Travel websites should highlight malaria risksBMJ 2011; 342 doi: http://dx.doi.org/10.1136/bmj.d271 (Published 18 January 2011) Cite this as: BMJ 2011;342:d271
- John Widdrington, specialist registrar in infectious diseases1,
- John Williams, consultant in infectious diseases1,
- David R Chadwick, consultant in infectious diseases1,
- Brendan McCarron, consultant in infectious diseases1
We are concerned about three recent cases of imported malaria in travellers returning from the Gambia. All three were UK nationals who had booked holidays to the Gambia using the same travel website (two had made late bookings). They had failed to take adequate medical advice before travelling so did not take adequate malaria chemoprophylaxis. Within a fortnight of returning to the UK they all presented to hospital with severe Plasmodium falciparum malaria.
Imported cases of malaria are relatively common in the UK, mostly from West Africa (813 of 1495 cases in 2009), with a considerable proportion occurring in holidaymakers (57 in 2009).1 The Gambia is a popular “winter sun” destination for UK travellers. Malaria is highly endemic there and is a risk to travellers throughout the year. This risk can be reduced through appropriate chemoprophylaxis and bite avoidance interventions.2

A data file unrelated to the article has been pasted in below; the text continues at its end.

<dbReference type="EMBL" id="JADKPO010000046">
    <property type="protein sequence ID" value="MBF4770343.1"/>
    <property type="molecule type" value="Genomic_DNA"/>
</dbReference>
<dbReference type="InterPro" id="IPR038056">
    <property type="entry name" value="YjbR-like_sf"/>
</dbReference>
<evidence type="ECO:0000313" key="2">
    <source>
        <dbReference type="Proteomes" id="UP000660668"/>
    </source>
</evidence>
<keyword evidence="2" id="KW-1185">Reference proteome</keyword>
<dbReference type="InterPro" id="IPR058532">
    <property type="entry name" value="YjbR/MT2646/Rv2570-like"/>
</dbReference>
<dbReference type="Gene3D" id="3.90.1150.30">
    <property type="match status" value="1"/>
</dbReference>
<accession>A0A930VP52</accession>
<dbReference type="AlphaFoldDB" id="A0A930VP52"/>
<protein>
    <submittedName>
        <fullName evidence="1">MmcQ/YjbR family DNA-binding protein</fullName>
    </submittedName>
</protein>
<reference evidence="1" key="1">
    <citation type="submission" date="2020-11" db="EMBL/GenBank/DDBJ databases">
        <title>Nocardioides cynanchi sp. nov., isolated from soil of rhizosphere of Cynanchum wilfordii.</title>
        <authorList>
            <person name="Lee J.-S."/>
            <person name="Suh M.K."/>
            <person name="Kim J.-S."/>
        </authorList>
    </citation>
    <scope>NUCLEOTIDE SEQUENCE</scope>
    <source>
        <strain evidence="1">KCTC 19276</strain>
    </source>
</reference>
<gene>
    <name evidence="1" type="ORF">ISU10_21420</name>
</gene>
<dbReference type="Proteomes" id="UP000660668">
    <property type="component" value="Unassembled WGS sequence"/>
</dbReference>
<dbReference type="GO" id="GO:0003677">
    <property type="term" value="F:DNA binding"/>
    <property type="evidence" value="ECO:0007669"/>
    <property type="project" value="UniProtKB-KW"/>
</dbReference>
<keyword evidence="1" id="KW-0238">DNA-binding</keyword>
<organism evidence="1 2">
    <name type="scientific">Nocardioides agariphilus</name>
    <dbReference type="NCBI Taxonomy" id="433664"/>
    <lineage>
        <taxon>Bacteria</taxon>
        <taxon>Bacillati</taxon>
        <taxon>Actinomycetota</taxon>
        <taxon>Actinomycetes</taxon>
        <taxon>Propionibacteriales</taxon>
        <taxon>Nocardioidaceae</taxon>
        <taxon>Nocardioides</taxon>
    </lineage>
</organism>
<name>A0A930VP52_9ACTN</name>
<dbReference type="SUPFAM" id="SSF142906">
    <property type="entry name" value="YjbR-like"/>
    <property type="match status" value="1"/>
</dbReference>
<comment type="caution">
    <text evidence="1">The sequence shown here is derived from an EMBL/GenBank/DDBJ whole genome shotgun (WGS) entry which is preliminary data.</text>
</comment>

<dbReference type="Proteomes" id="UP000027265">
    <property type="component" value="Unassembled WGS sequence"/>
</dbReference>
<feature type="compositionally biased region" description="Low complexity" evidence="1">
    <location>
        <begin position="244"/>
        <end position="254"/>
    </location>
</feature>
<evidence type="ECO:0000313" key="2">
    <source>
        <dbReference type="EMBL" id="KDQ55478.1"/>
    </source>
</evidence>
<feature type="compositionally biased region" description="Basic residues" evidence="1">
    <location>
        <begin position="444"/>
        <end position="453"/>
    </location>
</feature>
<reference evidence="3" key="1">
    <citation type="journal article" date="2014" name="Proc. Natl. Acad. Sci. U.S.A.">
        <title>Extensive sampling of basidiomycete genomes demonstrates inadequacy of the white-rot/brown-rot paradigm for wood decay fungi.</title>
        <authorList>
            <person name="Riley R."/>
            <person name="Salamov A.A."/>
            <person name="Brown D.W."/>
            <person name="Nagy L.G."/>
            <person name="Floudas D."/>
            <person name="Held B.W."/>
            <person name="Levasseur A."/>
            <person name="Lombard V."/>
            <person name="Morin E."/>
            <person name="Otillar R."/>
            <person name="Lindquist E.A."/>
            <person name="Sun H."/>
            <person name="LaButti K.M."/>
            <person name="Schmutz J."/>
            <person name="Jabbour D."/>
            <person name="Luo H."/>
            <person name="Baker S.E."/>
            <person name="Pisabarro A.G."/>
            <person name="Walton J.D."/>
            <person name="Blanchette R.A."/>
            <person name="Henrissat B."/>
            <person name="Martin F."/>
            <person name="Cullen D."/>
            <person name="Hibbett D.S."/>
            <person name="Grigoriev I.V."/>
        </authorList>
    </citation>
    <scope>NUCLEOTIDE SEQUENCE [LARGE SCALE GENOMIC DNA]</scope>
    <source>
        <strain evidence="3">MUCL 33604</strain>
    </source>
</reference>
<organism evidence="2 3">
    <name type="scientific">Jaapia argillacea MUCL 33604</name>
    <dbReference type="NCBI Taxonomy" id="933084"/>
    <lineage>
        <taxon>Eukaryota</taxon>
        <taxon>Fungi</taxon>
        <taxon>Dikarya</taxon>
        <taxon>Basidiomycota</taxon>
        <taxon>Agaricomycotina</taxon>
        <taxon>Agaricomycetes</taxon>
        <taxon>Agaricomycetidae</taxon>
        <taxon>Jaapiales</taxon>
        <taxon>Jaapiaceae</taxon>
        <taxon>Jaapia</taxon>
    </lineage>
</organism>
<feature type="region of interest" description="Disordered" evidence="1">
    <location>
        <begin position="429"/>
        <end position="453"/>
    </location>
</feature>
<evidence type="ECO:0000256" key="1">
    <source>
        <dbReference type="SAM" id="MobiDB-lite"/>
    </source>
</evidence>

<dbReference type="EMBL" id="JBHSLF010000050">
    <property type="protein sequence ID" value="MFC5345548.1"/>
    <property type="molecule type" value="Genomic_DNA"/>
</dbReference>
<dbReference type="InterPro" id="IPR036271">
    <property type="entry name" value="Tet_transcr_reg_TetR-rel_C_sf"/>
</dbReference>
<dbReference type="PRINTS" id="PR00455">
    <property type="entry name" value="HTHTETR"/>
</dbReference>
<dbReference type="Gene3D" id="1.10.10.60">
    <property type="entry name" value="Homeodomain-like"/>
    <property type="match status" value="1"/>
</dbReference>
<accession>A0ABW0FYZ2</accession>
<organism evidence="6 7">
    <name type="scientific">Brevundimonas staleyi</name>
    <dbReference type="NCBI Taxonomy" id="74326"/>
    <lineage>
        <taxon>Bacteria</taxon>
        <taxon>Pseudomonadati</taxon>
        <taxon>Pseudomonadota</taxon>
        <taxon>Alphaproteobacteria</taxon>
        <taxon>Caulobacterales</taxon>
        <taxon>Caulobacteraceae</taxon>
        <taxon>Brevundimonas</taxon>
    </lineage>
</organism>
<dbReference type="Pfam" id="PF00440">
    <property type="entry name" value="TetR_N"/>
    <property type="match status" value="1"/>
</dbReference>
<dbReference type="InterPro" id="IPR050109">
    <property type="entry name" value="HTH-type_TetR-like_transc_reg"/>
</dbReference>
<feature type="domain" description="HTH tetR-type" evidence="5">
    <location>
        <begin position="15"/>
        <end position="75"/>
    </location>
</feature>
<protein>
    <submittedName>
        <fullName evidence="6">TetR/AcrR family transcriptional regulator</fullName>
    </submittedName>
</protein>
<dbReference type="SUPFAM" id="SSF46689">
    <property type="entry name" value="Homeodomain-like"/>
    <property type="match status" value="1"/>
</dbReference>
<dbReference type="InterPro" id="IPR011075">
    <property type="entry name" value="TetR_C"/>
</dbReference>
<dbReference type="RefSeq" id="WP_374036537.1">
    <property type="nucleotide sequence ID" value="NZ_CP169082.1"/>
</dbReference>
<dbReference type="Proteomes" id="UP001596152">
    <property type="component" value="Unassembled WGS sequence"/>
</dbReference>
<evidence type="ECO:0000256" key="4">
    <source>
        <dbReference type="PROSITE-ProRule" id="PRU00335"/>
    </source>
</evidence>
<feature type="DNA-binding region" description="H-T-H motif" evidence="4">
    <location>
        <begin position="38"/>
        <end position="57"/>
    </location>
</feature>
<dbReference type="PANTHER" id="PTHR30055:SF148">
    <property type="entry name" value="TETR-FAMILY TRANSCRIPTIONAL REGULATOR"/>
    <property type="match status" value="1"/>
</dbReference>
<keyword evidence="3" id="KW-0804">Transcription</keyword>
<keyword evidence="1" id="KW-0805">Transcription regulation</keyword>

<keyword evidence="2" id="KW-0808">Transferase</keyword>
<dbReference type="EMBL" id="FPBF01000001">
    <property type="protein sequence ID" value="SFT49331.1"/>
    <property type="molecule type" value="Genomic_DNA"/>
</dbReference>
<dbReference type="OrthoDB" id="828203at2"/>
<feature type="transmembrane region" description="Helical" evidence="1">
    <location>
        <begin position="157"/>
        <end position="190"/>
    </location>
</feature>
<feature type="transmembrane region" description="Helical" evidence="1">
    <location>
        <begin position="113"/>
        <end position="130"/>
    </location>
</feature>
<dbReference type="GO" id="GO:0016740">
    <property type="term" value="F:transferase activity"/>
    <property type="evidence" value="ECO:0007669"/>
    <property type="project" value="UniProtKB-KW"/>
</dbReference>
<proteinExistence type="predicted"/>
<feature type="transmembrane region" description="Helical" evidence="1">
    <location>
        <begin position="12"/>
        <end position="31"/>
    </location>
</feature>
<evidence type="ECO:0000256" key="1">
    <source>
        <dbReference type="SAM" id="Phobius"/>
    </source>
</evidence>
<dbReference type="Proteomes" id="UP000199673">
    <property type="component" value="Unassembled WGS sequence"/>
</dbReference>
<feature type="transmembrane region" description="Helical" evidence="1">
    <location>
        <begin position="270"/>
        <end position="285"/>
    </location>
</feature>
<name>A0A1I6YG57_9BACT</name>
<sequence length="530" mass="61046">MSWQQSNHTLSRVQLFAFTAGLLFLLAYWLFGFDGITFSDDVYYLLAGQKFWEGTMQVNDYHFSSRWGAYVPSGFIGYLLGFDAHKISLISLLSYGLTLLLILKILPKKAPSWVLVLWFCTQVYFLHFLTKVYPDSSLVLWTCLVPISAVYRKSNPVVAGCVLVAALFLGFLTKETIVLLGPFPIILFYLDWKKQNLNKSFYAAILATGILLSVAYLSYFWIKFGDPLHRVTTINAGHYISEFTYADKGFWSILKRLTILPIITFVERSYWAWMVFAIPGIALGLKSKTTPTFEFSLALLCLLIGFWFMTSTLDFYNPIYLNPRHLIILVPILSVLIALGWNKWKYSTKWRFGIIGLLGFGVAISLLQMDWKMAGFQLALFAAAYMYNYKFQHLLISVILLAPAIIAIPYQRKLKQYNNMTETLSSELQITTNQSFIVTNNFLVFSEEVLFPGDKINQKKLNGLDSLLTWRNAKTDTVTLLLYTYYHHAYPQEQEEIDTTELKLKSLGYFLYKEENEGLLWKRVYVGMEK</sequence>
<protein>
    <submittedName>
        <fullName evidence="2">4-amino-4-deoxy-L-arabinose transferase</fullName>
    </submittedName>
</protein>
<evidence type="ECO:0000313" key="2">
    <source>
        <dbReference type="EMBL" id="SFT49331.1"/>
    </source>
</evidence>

The increasing use of websites to make late holiday bookings can make it more difficult to organise medical advice and malaria chemoprophylaxis.3 In addition, many travel websites and holiday brochures, including the website used by our patients, make no specific reference to the risk of contracting malaria.4
Travel websites need to include explicit messages about taking medical advice and effective chemoprophylaxis before travelling to malaria endemic areas. Advice on allowing sufficient time to organise this might reduce the particular risk to people making late bookings.
Cite this as: BMJ 2011;342:d271
Competing interests: None declared.